Allen Adamson, Co-Founder & Managing Partner, Metaforce
Will your business still be in business five years from now? That depends on whether it’s still relevant to your customers – whether what it does still matters to them. To stay relevant, businesses must indisputably know why they matter to their customers. That said, maintaining relevance in a world that’s changing so very fast is very challenging. The ability to keep up with what matters to people is being significantly challenged by the accelerating pace of change – and new ways of doing things – that are emerging with every passing day. Even small errors in navigation on the part of businesses can have huge consequences. Businesses that have the skillset to course correct on the fly are those that will be most likely to succeed.
Businesses that have leaders who have the characteristics required to course correct on the fly are those that will be even more likely to succeed. In the research for our book, Shift Ahead: How the Best Companies Stay Relevant in a Fast-Changing World, we interviewed more than 100 executives and experts who lived through change, and who led the charge shifting their companies ahead of marketplace changes, before it was too late. We talked to them about how, in example after example, shifting markets, customer needs, competitors, and technology have left some companies struggling to survive, while others have emerged only stronger. What was it that differentiated one company leader from another? How was one able to move an organization forward in the face of change, while another was left behind? No doubt, it takes an extraordinary individual to be able to overcome obstacles as well as to prepare and execute an effective shift of strategic direction. As the result of our many conversations with senior management across a broad spectrum of organizations, we determined that there are three primary characteristics of leadership necessary to help an organization shift ahead of change successfully.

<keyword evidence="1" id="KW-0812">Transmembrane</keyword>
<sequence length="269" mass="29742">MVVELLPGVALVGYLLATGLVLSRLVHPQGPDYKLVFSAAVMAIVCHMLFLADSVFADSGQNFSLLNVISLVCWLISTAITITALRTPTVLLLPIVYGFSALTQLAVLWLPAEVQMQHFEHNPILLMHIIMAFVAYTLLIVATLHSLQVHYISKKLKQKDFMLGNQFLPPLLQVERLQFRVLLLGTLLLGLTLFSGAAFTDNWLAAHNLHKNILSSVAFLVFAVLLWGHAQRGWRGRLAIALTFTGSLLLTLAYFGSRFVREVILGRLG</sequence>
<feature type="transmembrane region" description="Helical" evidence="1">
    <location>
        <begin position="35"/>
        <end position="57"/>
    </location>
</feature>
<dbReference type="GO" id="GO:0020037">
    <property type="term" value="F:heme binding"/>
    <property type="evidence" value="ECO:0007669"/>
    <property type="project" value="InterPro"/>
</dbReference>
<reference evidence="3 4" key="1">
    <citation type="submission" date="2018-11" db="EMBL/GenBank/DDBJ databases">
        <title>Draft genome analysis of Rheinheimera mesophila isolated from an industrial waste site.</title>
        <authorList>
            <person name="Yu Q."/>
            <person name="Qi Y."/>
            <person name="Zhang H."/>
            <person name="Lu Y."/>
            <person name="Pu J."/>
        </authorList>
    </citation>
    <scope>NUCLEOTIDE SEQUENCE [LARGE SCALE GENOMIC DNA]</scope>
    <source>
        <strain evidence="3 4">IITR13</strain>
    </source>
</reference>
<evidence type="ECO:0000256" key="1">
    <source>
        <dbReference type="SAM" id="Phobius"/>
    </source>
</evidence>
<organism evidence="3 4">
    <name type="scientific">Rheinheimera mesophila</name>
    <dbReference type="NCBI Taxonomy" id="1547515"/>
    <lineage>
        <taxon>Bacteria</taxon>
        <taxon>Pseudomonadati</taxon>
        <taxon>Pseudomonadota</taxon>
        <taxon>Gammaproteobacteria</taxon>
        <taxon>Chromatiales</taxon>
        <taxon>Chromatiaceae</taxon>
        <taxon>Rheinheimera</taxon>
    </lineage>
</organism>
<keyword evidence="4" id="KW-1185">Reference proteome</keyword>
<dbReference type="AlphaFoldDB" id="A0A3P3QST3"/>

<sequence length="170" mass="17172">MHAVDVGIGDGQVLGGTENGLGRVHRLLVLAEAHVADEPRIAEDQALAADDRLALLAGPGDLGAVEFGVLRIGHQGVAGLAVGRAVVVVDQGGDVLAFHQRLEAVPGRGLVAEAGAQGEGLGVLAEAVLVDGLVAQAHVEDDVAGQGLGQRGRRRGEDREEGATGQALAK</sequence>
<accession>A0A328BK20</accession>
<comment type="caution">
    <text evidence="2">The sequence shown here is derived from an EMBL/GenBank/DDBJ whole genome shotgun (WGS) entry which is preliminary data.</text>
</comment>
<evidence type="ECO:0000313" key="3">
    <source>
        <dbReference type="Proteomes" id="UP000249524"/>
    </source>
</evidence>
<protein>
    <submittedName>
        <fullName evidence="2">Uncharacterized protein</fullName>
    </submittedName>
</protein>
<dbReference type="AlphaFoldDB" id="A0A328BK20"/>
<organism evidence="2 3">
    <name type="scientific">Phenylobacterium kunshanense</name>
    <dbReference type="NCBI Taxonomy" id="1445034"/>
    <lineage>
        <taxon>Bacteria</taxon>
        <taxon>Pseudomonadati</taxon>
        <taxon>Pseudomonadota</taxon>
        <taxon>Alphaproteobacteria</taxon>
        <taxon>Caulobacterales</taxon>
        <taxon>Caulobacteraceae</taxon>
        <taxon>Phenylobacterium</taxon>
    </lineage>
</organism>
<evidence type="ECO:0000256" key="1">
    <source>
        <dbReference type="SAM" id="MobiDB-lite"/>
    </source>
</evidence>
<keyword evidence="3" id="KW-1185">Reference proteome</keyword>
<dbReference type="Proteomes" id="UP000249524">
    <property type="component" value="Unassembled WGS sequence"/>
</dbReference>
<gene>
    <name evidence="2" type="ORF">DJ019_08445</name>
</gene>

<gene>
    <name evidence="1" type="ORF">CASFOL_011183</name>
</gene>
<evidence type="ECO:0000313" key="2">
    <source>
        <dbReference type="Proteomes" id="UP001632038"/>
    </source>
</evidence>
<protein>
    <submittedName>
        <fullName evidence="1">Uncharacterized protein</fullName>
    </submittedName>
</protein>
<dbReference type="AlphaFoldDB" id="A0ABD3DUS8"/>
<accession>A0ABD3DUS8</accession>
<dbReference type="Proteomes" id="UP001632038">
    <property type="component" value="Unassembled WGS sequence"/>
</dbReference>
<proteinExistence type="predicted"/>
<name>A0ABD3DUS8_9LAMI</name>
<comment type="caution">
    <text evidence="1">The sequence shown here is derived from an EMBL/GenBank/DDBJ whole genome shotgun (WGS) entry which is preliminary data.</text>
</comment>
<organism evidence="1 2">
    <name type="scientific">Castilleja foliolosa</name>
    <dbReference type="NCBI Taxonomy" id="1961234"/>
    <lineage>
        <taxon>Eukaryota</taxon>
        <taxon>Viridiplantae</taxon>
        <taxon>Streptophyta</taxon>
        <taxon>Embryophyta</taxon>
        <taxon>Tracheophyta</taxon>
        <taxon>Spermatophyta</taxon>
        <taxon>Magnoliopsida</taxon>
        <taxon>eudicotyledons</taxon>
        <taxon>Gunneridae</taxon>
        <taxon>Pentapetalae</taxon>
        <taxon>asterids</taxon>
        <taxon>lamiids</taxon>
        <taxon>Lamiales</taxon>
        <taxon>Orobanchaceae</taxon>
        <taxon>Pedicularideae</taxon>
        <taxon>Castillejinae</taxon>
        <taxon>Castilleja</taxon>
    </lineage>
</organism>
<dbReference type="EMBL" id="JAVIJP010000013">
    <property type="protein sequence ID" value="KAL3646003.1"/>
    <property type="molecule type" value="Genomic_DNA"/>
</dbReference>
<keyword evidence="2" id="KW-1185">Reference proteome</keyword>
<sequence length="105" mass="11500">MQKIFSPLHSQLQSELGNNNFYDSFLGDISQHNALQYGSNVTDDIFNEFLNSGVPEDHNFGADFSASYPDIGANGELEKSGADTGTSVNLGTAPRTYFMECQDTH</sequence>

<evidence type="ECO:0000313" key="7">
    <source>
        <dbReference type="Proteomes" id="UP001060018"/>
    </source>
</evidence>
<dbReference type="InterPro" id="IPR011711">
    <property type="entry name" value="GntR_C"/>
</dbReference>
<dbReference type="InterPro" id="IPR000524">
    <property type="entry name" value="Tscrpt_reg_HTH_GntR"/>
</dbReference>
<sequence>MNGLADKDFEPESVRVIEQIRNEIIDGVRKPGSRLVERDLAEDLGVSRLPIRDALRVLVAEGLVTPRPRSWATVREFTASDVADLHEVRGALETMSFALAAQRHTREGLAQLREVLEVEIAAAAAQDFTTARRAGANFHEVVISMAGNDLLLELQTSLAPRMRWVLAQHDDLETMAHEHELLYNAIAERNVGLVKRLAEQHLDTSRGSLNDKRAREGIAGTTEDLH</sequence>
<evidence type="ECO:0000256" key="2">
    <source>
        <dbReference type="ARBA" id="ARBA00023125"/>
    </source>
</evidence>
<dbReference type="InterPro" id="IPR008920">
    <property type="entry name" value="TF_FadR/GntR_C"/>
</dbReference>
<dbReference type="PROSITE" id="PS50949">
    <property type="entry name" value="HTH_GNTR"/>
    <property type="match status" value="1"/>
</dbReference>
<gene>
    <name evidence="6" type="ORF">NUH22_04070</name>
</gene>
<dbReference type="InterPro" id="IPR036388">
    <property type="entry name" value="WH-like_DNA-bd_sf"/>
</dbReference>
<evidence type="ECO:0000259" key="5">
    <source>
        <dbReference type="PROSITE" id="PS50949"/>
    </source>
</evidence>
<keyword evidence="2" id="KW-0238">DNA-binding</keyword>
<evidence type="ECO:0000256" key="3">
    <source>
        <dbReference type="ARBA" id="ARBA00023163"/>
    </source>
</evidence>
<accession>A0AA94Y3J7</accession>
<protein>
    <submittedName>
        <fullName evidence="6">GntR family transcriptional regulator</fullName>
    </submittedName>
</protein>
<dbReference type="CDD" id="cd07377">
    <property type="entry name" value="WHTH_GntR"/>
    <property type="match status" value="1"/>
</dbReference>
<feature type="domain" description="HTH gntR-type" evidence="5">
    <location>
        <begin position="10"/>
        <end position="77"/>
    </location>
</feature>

Peripheral Vision: The lay business practitioner often uses the word vision to describe the first essential characteristic that a leader must possess to bring about an organizational shift. This definition confines vision to future forecasting and decision making, which doesn’t capture nearly enough what is truly required. What is required is a deep understanding of customers, their problems, how their problems can be solved, and how technological advances enable alternate solutions. We decided that peripheral vision describes this trait much more than mere vision does. Peripheral vision is seeing a broader landscape, seeing the context, seeing both the bigger picture and the details. To have peripheral vision requires getting out of the bubble of your desk in the corner office, no matter how high that office might be. Or, sharing a phrase that people used about Bill Marriott’s management style: “His feet never touched his desk.” The continued success of the Marriott organization is due, in good part, to the fact that Bill was always out on the road, looking at all the details that could make or break a guest experience. As a leader, he could see and sense what shifts were required along the way to stay a category leader.